5 Things That Literally Broke the Internet

Oh no, my livelihood
5 Things That Literally Broke the Internet

The phrase “break the internet” is bandied about with wild abandon these days. The original one, as far as I can tell, comes from Kim Kardashians famous nude photo shoot for Paper magazine. 

It's a funny goal to set, especially for the publications that most often use it, as if whatever is posted actually did break the internet, it would be a nightmare for their revenue. “We did it, sir — and as a direct result, the ad revenue on not only the piece in question, but for our entire website has been completely eliminated!” There are times, though, when the phrase has been accurate for huge groups of people. It also turns out that it doesnt always take that much, even if we like to think of the internet as practically an airborne form of omniscience these days.

Here are five times the internet was well and truly broken.

Scrapper Cuts Off Armenia s Internet


Honestly, with precious metal prices rising and wages stagnant, Im not so sure scrapping seems like a bad gig these days. Sunlight, fresh air, a real concrete sense of accomplishment coming from the amount of copper youre able to pull out of an abandoned building? There are worse ways to make a living. One very important thing to watch out for, though, is cutting through live cables. First of all, because you might become a wet, oddly shaped conductor yourself. Second, because you might accidentally take down the internet for most of Armenia. Even worse, the woman who did so, did it from outside of Armenia. An elderly scrapper was copper-hunting when she chopped an underground cable neatly in twain with her shovel, instantly sending roughly 3.2 million people offline.

Unplugged Power Supply Cripples a Whole Airline


Theres enough of a rats nest under most people’s computer desks that a rogue foot shutting down your entire workspace isnt unheard of. If that workspace is instead the data center for an entire international airline company, though, it might be in your best interest to have some redundancies baked in. At the very least, maybe British Airways could have blu-tacked a note above the outlet with a firm, but polite request to make sure this particular plug isnt removed. All solutions clear in hindsight after a contractor unplugged a power supply in 2017 and took the entirety of the airlines computer systems, which left 75,000 travelers stranded about the globe. To be honest, though, “somebody unplugged something and our whole system is down” isnt even the worst excuse Ive been given by a gate agent.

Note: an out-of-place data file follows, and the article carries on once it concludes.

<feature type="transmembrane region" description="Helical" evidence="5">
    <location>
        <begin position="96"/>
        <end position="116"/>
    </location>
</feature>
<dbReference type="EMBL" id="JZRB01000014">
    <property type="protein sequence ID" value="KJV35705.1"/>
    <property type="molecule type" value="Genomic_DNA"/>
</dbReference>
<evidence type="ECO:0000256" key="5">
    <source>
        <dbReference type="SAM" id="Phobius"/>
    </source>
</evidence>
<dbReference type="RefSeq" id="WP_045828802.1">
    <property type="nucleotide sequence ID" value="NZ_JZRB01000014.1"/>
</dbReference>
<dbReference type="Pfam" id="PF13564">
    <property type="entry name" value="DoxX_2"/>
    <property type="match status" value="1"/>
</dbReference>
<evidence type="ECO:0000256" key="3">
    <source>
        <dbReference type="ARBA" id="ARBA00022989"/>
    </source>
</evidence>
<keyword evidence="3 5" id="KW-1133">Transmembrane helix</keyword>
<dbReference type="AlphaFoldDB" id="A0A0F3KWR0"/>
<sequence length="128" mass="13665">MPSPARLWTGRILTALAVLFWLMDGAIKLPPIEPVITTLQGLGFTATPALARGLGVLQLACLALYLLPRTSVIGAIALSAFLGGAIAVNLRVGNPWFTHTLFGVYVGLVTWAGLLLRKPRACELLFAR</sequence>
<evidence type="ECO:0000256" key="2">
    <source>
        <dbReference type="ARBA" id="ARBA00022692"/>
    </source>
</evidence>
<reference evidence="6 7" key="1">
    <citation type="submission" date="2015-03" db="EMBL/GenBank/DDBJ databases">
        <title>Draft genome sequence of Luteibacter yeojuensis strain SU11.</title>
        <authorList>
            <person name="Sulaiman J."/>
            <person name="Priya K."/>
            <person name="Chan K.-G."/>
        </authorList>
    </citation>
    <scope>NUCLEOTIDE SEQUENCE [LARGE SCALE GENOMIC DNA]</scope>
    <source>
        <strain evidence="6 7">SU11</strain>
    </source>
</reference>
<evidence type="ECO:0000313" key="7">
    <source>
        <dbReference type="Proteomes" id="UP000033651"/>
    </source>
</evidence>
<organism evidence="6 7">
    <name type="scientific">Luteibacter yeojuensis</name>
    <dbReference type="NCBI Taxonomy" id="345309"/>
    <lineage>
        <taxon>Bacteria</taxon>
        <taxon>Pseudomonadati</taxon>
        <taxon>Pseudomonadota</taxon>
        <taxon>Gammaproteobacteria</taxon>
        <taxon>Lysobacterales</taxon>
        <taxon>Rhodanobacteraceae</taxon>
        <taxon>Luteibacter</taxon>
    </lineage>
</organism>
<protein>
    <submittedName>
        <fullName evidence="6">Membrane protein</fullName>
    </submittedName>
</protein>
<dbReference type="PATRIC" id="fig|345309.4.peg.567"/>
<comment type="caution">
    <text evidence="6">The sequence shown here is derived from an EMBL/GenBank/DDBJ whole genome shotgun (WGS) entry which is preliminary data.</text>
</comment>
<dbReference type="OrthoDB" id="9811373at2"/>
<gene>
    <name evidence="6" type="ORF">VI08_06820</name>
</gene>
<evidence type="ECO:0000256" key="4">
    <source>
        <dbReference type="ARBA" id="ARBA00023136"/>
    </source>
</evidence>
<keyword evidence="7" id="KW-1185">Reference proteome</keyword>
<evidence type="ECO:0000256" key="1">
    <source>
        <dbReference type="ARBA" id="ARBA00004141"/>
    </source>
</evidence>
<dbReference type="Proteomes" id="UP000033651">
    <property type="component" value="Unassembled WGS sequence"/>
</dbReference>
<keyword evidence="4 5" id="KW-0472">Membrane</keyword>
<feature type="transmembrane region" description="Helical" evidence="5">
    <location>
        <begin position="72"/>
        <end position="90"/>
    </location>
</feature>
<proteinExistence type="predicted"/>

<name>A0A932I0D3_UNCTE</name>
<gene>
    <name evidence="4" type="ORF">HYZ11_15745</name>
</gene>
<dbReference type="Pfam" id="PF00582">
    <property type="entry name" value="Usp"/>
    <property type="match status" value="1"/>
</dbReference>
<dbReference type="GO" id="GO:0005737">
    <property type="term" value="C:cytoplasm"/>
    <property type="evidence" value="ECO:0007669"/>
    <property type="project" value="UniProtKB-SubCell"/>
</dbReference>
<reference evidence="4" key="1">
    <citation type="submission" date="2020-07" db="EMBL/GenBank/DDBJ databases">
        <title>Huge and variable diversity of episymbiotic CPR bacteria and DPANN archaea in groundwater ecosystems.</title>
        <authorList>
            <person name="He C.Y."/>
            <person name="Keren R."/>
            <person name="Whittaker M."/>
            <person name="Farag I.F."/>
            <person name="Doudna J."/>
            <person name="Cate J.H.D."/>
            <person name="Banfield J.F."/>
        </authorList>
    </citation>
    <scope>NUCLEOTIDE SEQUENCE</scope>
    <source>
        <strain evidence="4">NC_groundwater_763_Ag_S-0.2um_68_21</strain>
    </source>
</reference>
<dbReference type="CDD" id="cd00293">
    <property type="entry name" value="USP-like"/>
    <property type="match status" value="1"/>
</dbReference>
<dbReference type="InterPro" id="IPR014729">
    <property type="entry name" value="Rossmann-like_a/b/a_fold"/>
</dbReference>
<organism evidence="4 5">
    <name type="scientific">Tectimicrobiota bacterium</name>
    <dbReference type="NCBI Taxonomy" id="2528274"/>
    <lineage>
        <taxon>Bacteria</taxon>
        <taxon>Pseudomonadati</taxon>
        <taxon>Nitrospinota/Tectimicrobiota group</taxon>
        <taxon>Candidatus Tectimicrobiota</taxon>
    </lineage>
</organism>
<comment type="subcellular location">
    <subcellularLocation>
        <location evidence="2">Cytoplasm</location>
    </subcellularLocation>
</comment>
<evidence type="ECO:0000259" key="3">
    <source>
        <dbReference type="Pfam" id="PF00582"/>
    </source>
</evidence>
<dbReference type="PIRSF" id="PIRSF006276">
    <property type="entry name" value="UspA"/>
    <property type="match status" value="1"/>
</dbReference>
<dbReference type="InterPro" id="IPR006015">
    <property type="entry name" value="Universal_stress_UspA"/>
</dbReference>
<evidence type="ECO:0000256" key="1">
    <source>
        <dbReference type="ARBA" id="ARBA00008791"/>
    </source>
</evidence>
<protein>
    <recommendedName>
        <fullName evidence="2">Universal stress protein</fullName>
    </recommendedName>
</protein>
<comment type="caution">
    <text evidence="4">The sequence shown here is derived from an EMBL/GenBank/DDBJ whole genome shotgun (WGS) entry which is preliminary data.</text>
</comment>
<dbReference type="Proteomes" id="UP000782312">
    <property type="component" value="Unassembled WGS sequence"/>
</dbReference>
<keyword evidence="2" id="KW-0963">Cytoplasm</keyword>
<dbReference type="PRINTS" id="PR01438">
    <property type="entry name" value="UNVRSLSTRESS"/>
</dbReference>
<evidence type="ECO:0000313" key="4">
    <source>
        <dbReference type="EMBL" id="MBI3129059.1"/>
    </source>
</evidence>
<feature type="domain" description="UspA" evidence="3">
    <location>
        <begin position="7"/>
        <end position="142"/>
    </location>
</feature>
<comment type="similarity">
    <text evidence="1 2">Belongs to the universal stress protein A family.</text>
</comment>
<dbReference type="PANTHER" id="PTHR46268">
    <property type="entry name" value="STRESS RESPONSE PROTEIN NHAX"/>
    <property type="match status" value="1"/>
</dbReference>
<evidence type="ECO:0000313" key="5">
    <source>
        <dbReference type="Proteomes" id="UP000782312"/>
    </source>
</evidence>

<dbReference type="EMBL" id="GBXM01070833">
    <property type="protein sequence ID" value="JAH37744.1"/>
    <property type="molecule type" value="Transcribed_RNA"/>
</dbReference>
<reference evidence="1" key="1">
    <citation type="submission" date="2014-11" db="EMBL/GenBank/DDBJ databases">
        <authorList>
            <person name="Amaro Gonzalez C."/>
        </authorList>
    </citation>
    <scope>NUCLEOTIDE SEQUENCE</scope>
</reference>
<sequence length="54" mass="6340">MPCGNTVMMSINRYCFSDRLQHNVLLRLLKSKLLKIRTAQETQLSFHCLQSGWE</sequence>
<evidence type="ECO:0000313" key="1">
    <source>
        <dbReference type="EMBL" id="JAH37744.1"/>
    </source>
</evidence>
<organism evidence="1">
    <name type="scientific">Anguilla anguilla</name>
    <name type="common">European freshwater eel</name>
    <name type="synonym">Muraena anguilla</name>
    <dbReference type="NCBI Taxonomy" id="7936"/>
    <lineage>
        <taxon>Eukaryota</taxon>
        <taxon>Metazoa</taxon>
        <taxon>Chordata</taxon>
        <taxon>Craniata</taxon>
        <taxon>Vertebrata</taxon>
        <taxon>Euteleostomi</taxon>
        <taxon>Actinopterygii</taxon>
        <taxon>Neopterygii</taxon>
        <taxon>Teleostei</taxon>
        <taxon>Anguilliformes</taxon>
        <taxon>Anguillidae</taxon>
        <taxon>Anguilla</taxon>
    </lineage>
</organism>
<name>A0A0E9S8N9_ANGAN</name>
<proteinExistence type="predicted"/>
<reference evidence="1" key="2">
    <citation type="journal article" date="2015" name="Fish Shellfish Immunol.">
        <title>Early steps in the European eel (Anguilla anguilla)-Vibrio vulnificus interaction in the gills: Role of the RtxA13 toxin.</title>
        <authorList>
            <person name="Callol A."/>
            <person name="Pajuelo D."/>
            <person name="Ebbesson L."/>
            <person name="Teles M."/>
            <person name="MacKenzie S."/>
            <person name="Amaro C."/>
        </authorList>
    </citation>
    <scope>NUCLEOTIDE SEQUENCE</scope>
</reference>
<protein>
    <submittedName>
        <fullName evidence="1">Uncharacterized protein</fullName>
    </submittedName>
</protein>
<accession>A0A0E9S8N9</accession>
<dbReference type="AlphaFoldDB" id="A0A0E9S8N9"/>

Michael Jackson s Death

Clotee Pridgen Allochuku

Your opinions and moral stance on the life and times of Michael Jackson are not something I care to get into, because I dont want some superfan moonwalking to my apartment with a gun. But one thing is certain, regardless of your opinion, when you heard he died, you definitely wanted to know if it was bullshit. So did everyone else, and they all tried to access the usual avenues of information at once. Twitter, Wikipedia and TMZ all crashed due to the swell of traffic looking for info on Jacksons death. In fact, there were so many Google searches about it, so quickly, that Google briefly thought it was a DDoS and limited the late singer's name as a search term.

Protests in Egypt


Not all widespread internet outages are the result of happenstance or an unfortunate oopsie-daisy. Some are terrifying demonstrations of a governments power. The argument about whether the internet should be considered a basic need at this point is a hot one, with Finland even making access a legal right. Realizing that a country can just shut the whole thing down if they dont like how people are behaving, like they did during the protests of the Arab Spring in Egypt in 2011, should make it even more compelling. Sever the water lines and the U.N. is in your inbox. Sever the inbox and… nobodys sure if you're allowed to do that?



In a much more wholesome way, the solar eclipse only a couple days ago broke the internet in its own way. According to PCMag and Cloudflare, internet activity along the path of totality in the United States dropped by as much as 60 percent in some states. Turns out it only takes an incredibly rare, awe-inducing celestial event to get everybody to touch grass — or look to the sky.

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